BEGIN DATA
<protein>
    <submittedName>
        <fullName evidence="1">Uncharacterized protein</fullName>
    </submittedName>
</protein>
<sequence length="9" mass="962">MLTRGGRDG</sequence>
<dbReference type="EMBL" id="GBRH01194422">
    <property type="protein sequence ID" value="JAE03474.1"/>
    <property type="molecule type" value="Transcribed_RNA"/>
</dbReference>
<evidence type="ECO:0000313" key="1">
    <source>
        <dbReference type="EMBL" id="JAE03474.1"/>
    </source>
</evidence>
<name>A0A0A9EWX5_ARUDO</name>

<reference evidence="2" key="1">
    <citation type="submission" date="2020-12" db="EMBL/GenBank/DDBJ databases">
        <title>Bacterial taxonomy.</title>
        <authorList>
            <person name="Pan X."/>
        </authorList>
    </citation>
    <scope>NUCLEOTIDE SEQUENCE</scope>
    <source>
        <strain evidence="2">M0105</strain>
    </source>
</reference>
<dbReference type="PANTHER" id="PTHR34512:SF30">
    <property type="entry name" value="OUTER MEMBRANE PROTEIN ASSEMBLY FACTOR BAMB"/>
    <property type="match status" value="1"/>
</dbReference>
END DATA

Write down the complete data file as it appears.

<protein>
    <submittedName>
        <fullName evidence="1">Uncharacterized protein</fullName>
    </submittedName>
</protein>
<sequence length="9" mass="962">MLTRGGRDG</sequence>
<dbReference type="EMBL" id="GBRH01194422">
    <property type="protein sequence ID" value="JAE03474.1"/>
    <property type="molecule type" value="Transcribed_RNA"/>
</dbReference>
<evidence type="ECO:0000313" key="1">
    <source>
        <dbReference type="EMBL" id="JAE03474.1"/>
    </source>
</evidence>
<name>A0A0A9EWX5_ARUDO</name>

<reference evidence="2" key="1">
    <citation type="submission" date="2020-12" db="EMBL/GenBank/DDBJ databases">
        <title>Bacterial taxonomy.</title>
        <authorList>
            <person name="Pan X."/>
        </authorList>
    </citation>
    <scope>NUCLEOTIDE SEQUENCE</scope>
    <source>
        <strain evidence="2">M0105</strain>
    </source>
</reference>
<dbReference type="PANTHER" id="PTHR34512:SF30">
    <property type="entry name" value="OUTER MEMBRANE PROTEIN ASSEMBLY FACTOR BAMB"/>
    <property type="match status" value="1"/>
</dbReference>